Blurring is often used to increase detectability of lesions that are slightly offset from one another. We found that the 5 and 10 mm FWHM are the best choices and match the ROI sizes in Section “Results and Discussion”. This is expected based on Lerch and Evans (2005): if there is prior information of the induced lesion, the smoothing kernel FWHM should match the size of the simulated area. In the case where no prior information is available, FWHM can be estimated according to the number of subjects/scans, where a small number can benefit from increased sensitivity with a larger blurring kernel. On the other hand, as shown in Section “Results and Discussion,” increased smoothing may decrease sensitivity when the number of statistically significant points is small (as was the case for CIVET) or increase, sensitivity at the cost of specificity when there are more statistically significant points (as was the case for FreeSurfer). Normalized standard deviation for different smoothing kernels was calculated for the unaltered images of IBIS-phantom dataset (Supplementary Figure 1) and the results indicate a decline with increasing kernel size. This shows that variability decreases with increasing FWHM and this leads to underestimation of the size of the simulated lesion in CIVET.

Also, in examining the effect of FWHM on cortical thickness measures, we observe a decline of normalized standard deviations with increasing smoothing kernel size for unaltered images (Supplementary Figure 2). This shows that variability decreases with increasing FWHM which, in turn, may lead to underestimation of the size and extent of the simulated lesions.

Limitations and Future Work

This study introduces a tool that can be used to compare the performance of different automatic cortical thickness estimation pipelines (e.g., CIVET, FreeSurfer) or different versions of a given pipeline using simulated lesions. However, several limitations need to be considered.

First, in the current analysis we only introduced cubical and ellipsoidal lesions in cortical ROIs, and did not experiment with other lesion shapes different types of lesions. However, the deformation toolkit is not limited such lesions, nor to human cortex, and in fact has been used previously to validate the sensitivity of imaging pipelines for detecting subcortical shape variations in rodents (Van Eede et al., 2013). Therefore this methodology is also applicable for testing deformation-based morphometry (DBM).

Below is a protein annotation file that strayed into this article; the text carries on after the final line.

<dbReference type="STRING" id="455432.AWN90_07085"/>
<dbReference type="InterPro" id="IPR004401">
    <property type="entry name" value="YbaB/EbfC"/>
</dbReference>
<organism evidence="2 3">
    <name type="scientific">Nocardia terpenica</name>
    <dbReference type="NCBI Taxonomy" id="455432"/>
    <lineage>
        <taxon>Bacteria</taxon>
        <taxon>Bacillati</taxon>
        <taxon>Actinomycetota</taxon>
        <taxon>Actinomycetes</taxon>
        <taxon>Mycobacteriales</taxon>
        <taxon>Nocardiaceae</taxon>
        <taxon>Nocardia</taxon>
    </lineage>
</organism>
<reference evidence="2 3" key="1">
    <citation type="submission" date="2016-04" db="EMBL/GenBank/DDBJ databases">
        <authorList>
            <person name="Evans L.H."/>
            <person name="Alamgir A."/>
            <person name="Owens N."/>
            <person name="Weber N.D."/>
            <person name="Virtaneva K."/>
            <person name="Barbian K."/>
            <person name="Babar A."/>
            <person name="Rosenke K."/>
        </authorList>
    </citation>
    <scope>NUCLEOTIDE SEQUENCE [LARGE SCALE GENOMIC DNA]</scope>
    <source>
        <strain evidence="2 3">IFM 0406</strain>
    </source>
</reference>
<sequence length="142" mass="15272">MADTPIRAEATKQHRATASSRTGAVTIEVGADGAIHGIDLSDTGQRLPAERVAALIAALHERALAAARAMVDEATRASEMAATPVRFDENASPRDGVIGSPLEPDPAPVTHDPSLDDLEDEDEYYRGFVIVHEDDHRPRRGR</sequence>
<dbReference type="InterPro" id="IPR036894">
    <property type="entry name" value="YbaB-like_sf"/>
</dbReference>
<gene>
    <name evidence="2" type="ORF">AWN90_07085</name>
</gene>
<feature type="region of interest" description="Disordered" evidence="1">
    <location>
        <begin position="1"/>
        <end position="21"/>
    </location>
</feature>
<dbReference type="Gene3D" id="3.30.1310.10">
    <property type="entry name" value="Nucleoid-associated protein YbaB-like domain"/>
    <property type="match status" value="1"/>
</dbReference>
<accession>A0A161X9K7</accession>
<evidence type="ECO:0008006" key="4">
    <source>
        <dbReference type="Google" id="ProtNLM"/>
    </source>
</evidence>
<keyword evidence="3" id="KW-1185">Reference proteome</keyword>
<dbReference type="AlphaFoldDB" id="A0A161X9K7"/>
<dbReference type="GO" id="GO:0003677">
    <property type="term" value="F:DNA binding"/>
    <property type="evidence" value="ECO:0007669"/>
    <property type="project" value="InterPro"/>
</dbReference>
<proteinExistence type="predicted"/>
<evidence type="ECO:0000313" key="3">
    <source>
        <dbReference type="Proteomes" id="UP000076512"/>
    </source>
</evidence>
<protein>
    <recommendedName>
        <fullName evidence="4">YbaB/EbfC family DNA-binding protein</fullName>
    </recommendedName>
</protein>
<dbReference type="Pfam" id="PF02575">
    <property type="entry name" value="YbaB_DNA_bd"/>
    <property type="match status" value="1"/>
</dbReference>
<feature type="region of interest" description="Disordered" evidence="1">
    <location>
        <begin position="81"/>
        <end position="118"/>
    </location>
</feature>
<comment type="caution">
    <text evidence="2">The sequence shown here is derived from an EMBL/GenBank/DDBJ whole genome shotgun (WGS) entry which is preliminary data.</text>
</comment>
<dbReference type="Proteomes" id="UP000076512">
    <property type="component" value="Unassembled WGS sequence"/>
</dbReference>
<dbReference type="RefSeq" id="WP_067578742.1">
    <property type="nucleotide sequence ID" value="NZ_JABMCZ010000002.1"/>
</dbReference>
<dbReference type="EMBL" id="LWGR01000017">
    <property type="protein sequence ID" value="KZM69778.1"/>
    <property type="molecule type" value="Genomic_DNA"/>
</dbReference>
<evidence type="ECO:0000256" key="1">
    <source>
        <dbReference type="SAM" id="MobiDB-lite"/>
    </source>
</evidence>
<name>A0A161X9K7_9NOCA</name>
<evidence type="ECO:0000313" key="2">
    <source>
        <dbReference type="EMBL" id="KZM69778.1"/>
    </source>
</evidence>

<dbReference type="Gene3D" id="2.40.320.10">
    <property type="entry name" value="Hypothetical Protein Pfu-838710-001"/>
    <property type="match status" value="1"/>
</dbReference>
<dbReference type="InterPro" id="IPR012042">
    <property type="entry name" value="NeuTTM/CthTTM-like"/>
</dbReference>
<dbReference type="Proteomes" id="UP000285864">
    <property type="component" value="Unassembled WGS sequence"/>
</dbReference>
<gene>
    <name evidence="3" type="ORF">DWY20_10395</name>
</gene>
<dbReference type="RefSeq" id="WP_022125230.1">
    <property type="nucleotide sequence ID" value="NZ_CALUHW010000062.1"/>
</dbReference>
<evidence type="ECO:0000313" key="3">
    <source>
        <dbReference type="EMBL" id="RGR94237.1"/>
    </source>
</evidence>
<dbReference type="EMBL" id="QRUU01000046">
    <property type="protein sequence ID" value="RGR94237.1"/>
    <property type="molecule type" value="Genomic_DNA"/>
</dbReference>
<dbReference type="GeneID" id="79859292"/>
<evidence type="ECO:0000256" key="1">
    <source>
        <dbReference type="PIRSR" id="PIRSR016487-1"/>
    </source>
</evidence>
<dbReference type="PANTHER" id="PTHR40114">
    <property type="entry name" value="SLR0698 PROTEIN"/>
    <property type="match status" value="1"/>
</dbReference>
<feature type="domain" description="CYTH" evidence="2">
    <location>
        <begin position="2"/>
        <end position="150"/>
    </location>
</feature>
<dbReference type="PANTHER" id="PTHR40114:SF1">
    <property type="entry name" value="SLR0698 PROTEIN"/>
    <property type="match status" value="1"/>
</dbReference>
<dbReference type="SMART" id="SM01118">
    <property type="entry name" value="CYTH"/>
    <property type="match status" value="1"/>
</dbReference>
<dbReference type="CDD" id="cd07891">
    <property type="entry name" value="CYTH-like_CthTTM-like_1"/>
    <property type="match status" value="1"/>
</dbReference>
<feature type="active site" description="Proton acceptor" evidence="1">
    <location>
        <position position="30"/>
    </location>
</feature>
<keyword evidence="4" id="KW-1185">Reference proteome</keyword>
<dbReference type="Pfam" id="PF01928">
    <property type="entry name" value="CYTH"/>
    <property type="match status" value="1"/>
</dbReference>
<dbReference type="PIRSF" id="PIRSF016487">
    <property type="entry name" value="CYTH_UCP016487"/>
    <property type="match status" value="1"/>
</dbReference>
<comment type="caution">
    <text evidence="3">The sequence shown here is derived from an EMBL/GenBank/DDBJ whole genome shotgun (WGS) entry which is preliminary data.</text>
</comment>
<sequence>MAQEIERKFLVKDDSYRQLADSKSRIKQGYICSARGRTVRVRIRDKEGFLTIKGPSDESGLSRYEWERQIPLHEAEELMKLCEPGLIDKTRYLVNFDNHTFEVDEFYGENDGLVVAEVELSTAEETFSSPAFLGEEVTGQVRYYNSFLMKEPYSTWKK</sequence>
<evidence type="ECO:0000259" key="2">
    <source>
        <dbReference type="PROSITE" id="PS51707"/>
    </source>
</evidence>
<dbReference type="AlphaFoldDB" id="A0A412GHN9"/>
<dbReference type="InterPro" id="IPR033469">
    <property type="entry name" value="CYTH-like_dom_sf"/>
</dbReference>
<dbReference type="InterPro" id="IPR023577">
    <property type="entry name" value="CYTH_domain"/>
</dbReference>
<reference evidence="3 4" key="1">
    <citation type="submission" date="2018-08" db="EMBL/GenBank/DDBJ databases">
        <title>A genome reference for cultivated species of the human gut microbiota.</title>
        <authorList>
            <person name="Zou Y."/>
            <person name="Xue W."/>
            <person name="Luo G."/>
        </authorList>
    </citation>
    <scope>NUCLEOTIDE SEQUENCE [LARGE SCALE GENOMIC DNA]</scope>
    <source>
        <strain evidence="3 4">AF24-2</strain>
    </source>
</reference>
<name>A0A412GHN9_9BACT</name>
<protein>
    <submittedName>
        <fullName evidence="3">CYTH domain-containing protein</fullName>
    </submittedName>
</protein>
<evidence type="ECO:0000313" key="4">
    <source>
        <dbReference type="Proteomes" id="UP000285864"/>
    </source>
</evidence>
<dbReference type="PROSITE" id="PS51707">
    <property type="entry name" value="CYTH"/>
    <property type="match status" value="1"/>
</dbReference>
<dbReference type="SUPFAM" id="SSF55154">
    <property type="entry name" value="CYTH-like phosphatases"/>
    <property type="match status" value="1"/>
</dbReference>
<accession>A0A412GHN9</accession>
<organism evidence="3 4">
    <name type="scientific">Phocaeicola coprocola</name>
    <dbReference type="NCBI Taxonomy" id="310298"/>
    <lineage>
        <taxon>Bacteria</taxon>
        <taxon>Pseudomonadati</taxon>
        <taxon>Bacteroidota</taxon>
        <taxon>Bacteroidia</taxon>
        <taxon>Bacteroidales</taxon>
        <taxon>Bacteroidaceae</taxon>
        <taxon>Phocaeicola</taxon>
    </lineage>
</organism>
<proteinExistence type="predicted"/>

Second, we selected lesion locations based on our experience that these regions are subject to image processing inaccuracies emerging from high anatomical variability or partial volume effects. In future work, the sensitivity and specificity probability map could be calculated for the entire brain by selecting more realistic lesions across various other parts of the brain. However, it should be noted that given the anatomical features of the cerebellum, the current tool may not be suitable for simulating cerebellar lesions.

Third, we have introduced the lesions in the brains of healthy adults, in stereotaxic space and have used these spatially normalized images as input to the corticometry pipelines. The advantage of this approach is that it isolates the effect of the simulated lesions on the surface extraction and corticometry algorithms; however, as a result it does not fully account for variations that may emerge in the registration of atrophied, or lesioned brains to normal templates, thus there is room for extending the current simulation platform.

Finally, to evaluate the performance of pipelines against each other is outside the scope of this report. Our results illustrate that with the accuracy in both pipelines is 100%, the larger number of vertices used to tesselate the surface in FreeSurfer increases the degrees of freedom and offers a moderate advantage in sensitivity (62%) versus CIVET (48%), however, this comes at the cost of increased computation time. Whether these metrics are consistent across lesions in different parts of the brain remains to be evaluated.


In this work, we propose a general simulation platform to comparatively evaluate the sensitivity and specificity of different neuroimaging pipelines to simulated lesions in MRIs. We used two datasets (IBIS-Phantom and ICBM, for intra- and inter-subject analysis, respectively) and deformed to varying and controlled degrees small, coordinate-based areas of T1-weighted images in stereotaxic space. We then used two commonly-used pipelines (CIVET and FreeSurfer) to estimate cortical thickness from unaltered and deformed volumes and analyzed the accuracy of different thickness metrics and blurring kernels. This simulation toolkit can be used to simulate lesions in a controlled manner and statistically analyze their effects on cortical thickness estimation.